Note that the algorithm is self-scaling, in the sense that all points on a ray through the origin have the same update. Thus \(B(\lambda\theta)(\lambda\theta)= B(\theta)\theta\) for all \(\lambda\not= 0\).

If stress is differentiable at \(\theta\) then \(\mathcal{D}^2\sigma(\theta)=I-H(\theta)\), where \begin{equation} H(\theta):=\sum_{i=1}^n\sum_{j=1}^nw_{ij}\frac{\delta_{ij}}{d_{ij}(\theta)}\left\{U_{ij}-\frac{U_{ij}\theta\theta'U_{ij}}{\theta'U_{ij}\theta}\right\}. \end{equation}Note that \(\mathcal{D}\rho(\theta)=B(\theta)\theta\) and \(\mathcal{D}^2\rho(\theta)=H(\theta)\). Also note that \(H(\lambda\theta)=|\lambda|^{-1}H(\theta)\), and thus for any \(\theta\) there is a \(\lambda(\theta)\) such that \(\mathcal{D}^2\sigma(\lambda\theta)\) is positive definite for all \(\lambda>\lambda(\theta)\).

The `smacof`

algorithm convergences to a solution \(\theta\) of the stationary equations, with a linear convergence rate equal to the largest eigenvalue of \(H(\theta)\) (see De Leeuw (1988)).

Note that Newton is definitely not self-scaling. Equation \(\eqref{E:newton}\) also suggest a natural safeguarded version of Newtonâ€™s method, using \(I-\eta H\), where \(0\leq\eta\leq 1\). For \(\eta=0\) this is a `smacof`

step, for \(\eta=1\) this is a Newton step.

On the line through \(\theta\) and the origin the function \(\sigma\) is a convex quadratic. Thus at every point, except at the origin, there is at least one direction of descent, and consequently stress has only a single local maximum at \(\theta=0\), equal to one. In the differentiable case this is also clear from \(\mathcal{D}^2\sigma(\theta)\theta=\theta\), which says that the Hessian has at least one positive eigenvalue.

Because stress is an even function, with \(\sigma(\theta)=-\sigma(\theta)\) for all \(\theta\), minima come in pairs.

Our first example has \(n=4\), all weights equal to one, and all dissimilarities equal. The same example has been analyzed by De Leeuw (1988), De Leeuw (1993), Trosset and Mathar (1997). For this example the global minimum in two dimensions has its four points in the corners of a square. That is our \(X\), which has stress 0.02859548. Our \(Y\) is another stationary point, which has three points in the corners of an equilateral triangle and the fourth point in the center of the triangle. Its stress is 0.0669873. Another way of looking at the two configurations is that \(X\) are four points equally spaced on a circle, and \(Y\) are three points equally spaced on a circle with the fourth point in the center of the circle. De Leeuw (1988) erroneously claims that \(Y\) is a non-isolated local minimum of stress, but Trosset and Mathar (1997) have shown there exists a descent direction at \(Y\), and thus \(Y\) is actually a saddle point. Of course the stationary points defined by \(X\) and \(Y\) are far from unique, because we can distribute the four points over the various corners in many ways.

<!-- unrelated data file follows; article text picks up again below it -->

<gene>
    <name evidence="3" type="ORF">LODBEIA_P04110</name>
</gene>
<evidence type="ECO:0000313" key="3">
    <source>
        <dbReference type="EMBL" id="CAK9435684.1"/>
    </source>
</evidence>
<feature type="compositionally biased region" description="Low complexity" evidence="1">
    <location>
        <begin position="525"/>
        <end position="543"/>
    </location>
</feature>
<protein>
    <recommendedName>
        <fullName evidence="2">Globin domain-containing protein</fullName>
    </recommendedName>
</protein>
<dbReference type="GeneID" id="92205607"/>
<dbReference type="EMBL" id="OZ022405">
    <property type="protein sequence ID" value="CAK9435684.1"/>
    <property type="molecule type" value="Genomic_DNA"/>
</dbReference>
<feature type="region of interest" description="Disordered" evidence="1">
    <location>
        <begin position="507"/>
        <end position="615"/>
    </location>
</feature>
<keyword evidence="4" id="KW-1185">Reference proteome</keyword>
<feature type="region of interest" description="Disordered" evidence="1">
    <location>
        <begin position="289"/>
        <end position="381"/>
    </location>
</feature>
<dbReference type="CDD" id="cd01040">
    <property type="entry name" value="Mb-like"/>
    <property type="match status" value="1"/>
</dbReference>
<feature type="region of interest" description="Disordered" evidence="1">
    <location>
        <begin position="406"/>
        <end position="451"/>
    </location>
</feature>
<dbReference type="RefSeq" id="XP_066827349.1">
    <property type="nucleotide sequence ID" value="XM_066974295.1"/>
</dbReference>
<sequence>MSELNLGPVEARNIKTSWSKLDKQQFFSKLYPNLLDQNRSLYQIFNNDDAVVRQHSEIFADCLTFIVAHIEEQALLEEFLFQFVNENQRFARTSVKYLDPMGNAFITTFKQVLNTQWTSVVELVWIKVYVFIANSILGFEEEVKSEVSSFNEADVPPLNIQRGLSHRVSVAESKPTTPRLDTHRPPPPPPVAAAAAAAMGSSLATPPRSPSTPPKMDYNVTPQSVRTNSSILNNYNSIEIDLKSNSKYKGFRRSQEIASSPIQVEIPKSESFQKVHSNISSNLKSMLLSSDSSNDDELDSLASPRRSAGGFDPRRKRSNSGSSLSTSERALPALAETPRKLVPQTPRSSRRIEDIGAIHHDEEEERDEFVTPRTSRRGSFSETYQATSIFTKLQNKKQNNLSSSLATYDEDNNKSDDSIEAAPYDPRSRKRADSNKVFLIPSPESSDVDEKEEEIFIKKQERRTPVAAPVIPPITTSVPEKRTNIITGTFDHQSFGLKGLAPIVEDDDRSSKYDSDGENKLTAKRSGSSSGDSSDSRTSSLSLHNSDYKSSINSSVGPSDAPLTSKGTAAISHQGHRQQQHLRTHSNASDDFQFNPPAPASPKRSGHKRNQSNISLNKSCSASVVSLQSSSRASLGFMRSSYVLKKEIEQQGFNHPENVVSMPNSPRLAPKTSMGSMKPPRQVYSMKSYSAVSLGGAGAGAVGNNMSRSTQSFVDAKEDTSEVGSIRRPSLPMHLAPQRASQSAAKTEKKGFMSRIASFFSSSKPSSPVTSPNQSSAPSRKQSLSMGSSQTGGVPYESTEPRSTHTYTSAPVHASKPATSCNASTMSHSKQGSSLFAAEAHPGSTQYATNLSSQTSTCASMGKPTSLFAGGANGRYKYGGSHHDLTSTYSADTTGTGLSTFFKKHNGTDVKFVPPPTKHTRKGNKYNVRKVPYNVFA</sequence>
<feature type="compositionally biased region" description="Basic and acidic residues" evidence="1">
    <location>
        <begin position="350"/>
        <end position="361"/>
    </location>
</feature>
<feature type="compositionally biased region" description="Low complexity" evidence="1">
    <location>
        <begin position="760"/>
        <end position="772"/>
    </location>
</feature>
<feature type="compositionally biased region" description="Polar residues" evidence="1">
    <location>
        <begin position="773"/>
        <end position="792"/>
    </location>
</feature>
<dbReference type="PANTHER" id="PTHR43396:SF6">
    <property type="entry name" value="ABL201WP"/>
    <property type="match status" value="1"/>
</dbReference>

The example is chosen in such a way that there are non-zero \(\alpha\) and \(\beta\) such that \(d_{12}(\alpha X+\beta Y)=0\). In fact \(d_{12}\) is the only distance that can be made zero by a non-trivial linear combination.

Note that we have used \(\sigma\) for three different functions. The first one with argument \(Z\) is defined on *configuration space*, the second one with argument \(\gamma\) on *coefficient space*, and the third one with argument \(\theta\) also on *coefficient space*. This is a slight abuse of notation, rather innocuous, but we have to keep it in mind.

From lemma 1we see that \(\mathcal{D}\sigma(X)=\mathcal{D}\sigma(Y)=0\) then \(\mathcal{D}\sigma(1,0)=\mathcal{D}\sigma(0,1)=0\). Thus stationary points in configuration space are preserved as stationary points in coefficient space, but the reverse implication may not be true. If \(\mathcal{D}^2\sigma(X)\) and \(\mathcal{D}^2\sigma(Y)\) are positive semi-definite, then so are \(\mathcal{D}^2\sigma(1,0)\) and \(\mathcal{D}^2\sigma(0,1)\). Thus local minima are preserved. But it is entirely possible that \(\mathcal{D}^2\sigma(X)\) and/or \(\mathcal{D}^2\sigma(Y)\) are indefinite, and that \(\mathcal{D}^2\sigma(1,0)\) and/or \(\mathcal{D}^2\sigma(0,1)\) are positive semi-definite. Thus saddle points in configuration space can be mapped into local minima in coefficient space. As we will see this actually happens with \(Y\), the equilateral triangle with center, in our example.

We first make a global perspective plot, over the range \((-2.5,+2.5)\).